Indicators for grade 6
1.Use text features, such as chapter titles, headings and subheading; parts of books, including index, appendix, table of contents and online tools (search engines) to locate information. (ORC Resources)
2.Analyze examples of cause and effect and fact and opinion. (ORC Resources)
3.Compare and contrast important details about a topic, using different sources of information including books, magazines, newspapers and online resources. (ORC Resources)
4.Compare original text to a summary to determine the extent to which the summary adequately reflects the main ideas and critical details of the original text. (ORC Resources)
5.Analyze information found in maps, charts, tables, graphs, diagrams and cutaways. (ORC Resources)
6.Identify an author's argument or viewpoint and assess the adequacy and accuracy of details used. (ORC Resources)
7.Identify and understand an author's purpose for writing, including to explain, entertain, persuade or inform. (ORC Resources)
8.Summarize information from informational text, identifying the treatment, scope and organization of ideas. (ORC Resources)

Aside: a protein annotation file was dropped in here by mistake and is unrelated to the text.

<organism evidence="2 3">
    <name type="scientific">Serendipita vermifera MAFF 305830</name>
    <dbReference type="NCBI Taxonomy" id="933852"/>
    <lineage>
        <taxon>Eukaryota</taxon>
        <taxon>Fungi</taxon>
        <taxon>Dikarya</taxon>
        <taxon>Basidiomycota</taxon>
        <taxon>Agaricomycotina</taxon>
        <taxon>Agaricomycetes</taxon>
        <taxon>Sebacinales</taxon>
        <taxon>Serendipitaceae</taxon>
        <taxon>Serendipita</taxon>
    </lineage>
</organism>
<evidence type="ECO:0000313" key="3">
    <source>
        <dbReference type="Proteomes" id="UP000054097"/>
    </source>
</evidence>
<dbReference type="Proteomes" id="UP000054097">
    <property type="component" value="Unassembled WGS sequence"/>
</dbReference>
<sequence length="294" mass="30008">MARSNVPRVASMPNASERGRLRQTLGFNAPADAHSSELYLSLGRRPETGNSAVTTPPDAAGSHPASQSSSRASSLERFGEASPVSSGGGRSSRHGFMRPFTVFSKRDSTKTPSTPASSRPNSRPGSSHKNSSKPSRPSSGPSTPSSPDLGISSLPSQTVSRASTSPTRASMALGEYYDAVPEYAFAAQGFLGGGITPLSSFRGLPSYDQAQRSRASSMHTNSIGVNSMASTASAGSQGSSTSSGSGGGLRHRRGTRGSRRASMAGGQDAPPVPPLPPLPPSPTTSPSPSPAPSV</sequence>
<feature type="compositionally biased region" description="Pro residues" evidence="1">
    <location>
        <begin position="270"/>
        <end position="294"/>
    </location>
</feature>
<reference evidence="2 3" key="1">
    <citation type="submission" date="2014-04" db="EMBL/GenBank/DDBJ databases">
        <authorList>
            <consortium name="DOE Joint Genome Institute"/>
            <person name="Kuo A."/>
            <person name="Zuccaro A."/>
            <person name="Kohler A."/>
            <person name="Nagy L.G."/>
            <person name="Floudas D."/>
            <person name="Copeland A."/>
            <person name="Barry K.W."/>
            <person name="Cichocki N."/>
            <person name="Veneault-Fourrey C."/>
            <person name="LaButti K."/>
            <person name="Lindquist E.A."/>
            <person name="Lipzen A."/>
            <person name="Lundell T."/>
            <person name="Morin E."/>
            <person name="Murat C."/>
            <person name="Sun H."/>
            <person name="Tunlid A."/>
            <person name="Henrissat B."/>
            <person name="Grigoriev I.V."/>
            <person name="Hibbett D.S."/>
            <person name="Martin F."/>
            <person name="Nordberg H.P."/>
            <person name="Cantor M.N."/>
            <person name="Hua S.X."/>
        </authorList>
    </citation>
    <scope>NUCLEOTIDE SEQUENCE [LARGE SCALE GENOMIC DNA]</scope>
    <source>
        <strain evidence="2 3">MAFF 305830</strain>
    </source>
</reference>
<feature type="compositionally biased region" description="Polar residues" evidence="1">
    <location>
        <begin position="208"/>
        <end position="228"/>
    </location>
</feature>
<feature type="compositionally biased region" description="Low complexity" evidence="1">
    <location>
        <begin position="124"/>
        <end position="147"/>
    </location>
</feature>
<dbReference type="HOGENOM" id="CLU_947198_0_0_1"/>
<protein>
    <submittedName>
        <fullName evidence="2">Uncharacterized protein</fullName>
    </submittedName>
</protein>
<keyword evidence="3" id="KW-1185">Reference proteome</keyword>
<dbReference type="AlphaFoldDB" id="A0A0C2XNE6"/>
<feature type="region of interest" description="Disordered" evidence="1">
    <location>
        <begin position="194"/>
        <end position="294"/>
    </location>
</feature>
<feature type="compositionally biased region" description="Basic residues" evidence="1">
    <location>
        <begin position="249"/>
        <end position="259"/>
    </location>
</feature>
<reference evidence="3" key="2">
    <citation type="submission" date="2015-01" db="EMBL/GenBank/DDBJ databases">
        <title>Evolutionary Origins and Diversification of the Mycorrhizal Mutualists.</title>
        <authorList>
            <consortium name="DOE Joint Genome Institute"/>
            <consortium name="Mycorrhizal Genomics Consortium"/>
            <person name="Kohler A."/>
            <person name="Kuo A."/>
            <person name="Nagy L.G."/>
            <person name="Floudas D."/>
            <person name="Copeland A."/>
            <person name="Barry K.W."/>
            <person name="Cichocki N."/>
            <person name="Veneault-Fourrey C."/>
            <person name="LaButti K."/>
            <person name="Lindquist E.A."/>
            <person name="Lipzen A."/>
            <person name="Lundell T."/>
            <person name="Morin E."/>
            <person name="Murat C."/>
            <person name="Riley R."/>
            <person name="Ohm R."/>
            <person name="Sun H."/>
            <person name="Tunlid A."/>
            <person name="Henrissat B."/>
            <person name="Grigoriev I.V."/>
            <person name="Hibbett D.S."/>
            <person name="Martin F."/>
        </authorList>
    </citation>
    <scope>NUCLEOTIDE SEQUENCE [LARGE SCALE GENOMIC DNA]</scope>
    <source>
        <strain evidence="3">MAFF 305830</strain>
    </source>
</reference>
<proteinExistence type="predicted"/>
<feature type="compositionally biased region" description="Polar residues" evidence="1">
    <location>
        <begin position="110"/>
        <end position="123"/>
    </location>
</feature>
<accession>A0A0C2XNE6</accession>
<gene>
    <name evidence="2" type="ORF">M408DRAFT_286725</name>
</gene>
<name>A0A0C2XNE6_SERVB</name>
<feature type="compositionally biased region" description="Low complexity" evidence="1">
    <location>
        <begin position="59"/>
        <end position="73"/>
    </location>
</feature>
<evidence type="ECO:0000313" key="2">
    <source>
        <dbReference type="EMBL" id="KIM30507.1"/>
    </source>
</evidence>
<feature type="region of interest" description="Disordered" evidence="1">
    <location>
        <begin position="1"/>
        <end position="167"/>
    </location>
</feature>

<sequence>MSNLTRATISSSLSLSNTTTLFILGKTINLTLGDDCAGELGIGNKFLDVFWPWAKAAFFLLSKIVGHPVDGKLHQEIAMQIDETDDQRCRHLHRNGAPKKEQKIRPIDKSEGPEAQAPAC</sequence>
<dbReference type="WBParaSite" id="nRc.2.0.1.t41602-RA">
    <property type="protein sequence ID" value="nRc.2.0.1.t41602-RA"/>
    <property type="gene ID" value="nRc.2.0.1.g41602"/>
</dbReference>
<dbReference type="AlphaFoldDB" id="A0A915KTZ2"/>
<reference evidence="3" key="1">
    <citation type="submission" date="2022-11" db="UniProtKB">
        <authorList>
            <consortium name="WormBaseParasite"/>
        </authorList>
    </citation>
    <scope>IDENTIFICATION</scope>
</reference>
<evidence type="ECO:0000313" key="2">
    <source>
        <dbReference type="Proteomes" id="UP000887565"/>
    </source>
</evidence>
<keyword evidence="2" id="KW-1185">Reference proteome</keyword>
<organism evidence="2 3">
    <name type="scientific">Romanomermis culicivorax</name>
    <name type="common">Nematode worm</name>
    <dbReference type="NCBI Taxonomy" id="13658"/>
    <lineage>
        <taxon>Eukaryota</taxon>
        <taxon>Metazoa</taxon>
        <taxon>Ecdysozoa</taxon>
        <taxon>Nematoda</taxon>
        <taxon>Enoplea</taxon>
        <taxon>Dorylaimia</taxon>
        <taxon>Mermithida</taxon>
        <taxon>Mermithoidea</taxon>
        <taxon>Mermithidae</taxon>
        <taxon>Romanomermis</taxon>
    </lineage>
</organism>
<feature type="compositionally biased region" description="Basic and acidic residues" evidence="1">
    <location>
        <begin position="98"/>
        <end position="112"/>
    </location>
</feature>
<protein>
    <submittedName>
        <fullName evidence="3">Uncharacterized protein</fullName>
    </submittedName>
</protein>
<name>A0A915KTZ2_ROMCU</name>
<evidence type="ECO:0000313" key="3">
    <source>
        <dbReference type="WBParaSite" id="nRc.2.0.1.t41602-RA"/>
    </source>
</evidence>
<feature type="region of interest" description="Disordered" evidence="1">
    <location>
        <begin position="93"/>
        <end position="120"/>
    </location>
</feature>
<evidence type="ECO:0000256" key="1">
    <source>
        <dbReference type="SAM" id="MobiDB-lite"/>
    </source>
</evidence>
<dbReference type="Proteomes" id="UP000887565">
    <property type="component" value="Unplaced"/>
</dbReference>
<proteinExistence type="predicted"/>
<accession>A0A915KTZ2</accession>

Reading Applications: Literary Text Standard
Students enhance their understanding of the human story by reading literary texts that represent a variety of authors, cultures and eras. They learn to apply the reading process to the various genres of literature, including fables, tales, short stories, novels, poetry and drama. They demonstrate their comprehension by describing and discussing the elements of literature (e.g., setting, character and plot), analyzing the author's use of language (e.g., word choice and figurative language), comparing and contrasting texts, inferring theme and meaning and responding to text in critical and creative ways. Strategic readers learn to explain, analyze and critique literary text to achieve deep understanding.